I’ve learned greater flexibility, maybe. Being somebody who works at night, I used to put some of my kids to bed, go off and do a show, and come back and wrestle down the other ones. Whereas the fact that I never leave and the fact that my children have many more chores and they’re dealing with the pandemic too. If they want to veg out on TikTok, I feel like they should be able too. The concept of a play date or time where they socialize has been shifted to screens. So you have to let them have them.
I went and brought two of my kids to a doctor’s appointment and I came back. My nine year old greeted me. That was the first time he greeted me because I went away. I was only gone for three hours. I used to look forward to those greetings but I haven’t gone anywhere.
You have five kids, so clearly, you’re a pretty experienced dad. What do you treasure the most about fatherhood?
It’s the small moments that I cherish. Those moments where I’m getting one of my kids to sleep. Or making my kids scrambled eggs. Those things that they don’t realize but I realize that’s what they’re going to remember. You can do family trips. You can go to the beach. You can go to Disneyland, hopefully not now.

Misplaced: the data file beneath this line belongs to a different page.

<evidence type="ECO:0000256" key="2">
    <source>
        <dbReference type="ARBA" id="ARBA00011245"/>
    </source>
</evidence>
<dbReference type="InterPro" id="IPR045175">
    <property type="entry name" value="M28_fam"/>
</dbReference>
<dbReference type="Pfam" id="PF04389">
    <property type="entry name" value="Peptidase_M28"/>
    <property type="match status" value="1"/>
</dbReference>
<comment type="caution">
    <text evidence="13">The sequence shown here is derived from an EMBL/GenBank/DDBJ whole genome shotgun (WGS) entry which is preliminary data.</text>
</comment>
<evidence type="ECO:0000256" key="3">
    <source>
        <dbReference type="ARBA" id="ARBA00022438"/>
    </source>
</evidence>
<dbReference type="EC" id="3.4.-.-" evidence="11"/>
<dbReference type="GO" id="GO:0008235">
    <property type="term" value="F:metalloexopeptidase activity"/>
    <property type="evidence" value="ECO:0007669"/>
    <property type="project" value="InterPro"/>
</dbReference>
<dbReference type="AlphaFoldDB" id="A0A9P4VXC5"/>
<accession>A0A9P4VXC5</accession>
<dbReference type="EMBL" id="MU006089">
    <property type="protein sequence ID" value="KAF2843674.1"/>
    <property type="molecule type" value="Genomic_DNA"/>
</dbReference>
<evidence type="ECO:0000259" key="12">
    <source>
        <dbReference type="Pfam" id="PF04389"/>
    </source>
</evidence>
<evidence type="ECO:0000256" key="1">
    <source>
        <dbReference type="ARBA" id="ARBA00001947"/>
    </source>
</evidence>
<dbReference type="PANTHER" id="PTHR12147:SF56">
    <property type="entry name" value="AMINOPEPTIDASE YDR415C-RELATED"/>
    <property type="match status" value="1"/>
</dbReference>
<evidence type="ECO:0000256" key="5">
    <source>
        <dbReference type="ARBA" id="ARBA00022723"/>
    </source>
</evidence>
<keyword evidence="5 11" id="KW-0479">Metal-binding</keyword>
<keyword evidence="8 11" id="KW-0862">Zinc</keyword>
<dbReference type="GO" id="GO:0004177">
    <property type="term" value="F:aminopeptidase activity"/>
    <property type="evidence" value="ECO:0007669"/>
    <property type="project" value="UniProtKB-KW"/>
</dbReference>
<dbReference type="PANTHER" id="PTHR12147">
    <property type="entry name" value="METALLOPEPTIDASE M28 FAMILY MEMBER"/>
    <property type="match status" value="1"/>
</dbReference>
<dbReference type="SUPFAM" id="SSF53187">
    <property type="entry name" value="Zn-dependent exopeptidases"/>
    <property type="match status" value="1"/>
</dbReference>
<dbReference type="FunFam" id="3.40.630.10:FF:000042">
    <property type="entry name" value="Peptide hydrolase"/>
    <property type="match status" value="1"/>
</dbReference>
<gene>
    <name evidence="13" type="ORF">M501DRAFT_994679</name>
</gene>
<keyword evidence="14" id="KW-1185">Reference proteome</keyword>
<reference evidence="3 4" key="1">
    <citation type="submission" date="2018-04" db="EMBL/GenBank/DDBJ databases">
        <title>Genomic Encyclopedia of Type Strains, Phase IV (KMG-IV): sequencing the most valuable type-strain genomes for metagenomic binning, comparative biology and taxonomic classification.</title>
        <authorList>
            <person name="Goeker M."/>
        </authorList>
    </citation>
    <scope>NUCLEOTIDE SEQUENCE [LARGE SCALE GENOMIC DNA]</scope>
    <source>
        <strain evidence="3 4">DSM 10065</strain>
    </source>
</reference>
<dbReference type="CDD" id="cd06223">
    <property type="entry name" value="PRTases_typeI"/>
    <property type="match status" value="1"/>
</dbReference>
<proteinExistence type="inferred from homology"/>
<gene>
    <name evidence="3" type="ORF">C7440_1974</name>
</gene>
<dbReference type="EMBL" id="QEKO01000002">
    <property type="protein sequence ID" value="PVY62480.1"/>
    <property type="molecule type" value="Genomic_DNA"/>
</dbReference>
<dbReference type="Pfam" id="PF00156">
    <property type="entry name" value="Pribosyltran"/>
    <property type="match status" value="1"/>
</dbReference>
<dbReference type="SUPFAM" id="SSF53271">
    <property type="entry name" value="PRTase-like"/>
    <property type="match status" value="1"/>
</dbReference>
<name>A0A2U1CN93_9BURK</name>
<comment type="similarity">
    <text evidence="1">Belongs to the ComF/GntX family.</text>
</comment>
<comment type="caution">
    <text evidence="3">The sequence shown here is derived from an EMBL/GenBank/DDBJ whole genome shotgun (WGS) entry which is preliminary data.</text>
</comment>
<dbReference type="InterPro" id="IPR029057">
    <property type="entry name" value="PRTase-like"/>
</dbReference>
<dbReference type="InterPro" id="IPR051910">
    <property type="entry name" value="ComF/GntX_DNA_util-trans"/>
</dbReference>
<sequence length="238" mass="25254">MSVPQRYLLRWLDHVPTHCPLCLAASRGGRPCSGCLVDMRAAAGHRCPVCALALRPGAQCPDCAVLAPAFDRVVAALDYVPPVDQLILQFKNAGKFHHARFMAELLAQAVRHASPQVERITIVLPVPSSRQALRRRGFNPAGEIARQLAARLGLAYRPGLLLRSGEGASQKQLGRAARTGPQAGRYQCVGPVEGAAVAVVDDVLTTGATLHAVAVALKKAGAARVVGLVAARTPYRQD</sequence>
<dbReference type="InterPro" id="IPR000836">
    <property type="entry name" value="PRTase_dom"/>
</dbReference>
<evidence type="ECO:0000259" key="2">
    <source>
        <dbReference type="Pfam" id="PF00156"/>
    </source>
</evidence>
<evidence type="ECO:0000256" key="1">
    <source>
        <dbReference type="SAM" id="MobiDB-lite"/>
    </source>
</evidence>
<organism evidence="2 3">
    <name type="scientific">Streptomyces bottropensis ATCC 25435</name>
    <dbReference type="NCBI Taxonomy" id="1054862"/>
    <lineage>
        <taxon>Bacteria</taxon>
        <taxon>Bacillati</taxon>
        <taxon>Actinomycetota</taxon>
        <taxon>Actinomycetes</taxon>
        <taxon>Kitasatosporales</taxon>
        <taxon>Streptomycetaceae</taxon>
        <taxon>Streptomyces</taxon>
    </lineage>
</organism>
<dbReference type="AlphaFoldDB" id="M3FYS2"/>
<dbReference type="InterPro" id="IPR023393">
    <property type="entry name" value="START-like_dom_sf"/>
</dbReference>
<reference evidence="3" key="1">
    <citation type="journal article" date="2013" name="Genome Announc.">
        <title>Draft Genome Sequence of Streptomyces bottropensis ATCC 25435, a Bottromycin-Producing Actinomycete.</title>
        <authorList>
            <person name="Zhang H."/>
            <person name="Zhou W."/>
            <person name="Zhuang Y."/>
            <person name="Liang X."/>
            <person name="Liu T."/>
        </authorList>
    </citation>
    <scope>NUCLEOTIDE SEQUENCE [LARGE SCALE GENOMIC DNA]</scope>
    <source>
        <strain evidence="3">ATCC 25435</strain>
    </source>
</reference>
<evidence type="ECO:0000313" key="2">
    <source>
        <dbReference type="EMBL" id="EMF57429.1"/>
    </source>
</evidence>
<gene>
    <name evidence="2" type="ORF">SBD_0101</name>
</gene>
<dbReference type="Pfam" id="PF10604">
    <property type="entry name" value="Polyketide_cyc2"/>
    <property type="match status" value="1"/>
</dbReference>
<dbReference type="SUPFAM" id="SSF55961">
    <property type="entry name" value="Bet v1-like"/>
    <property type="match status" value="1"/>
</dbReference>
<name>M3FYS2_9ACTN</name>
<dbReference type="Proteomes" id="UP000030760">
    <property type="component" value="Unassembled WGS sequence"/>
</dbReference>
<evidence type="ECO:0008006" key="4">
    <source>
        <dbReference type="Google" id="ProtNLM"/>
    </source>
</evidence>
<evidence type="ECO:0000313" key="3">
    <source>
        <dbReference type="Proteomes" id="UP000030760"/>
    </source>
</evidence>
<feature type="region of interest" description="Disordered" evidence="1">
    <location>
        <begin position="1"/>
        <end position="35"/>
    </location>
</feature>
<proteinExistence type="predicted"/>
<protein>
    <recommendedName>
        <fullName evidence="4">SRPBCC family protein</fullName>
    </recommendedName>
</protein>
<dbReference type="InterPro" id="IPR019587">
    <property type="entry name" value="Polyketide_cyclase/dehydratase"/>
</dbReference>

It’s nice to hold on to the good stuff, small though it may be, during the rough times.
It’s helpful during the pandemic for them to see me doing work. I would just be on my computer. They’ve seen me clean the kitchen. They’ve seen me on the grill. There was this moment where my kids — my two younger ones were like, ‘Dad does the cooking.’ It was just in the vacuum of the pandemic. They remember me as the one who cooks.
My kid is perfect, so I’m purely asking for a friend. How do you not raise spoiled brats, especially if you’re in a privileged situation?
You talk about Dinner with the Gaffigans. That started as we’re all trapped inside and maybe this will provide a break for someone, where there’s some sense of community. There’s something about Dinner with the Gaffigans which is icky — I’m putting my kids and their meal online — but it forces everyone in the family to not think about themselves. Even if they’re putting on an act of behaving, there’s this focus on the fact that we’re helping someone. I’m not answering your question. For an hour a night, my kids are subjected to thinking about helping other people. Whether it’s rubbing off or not, I don’t know. There’s a lot of value in forcing my kids to just engage in service. All the credit for that goes to my wife. I would have ended that a long time ago.
You can watch all of Dinner with the Gaffians on YouTube right here.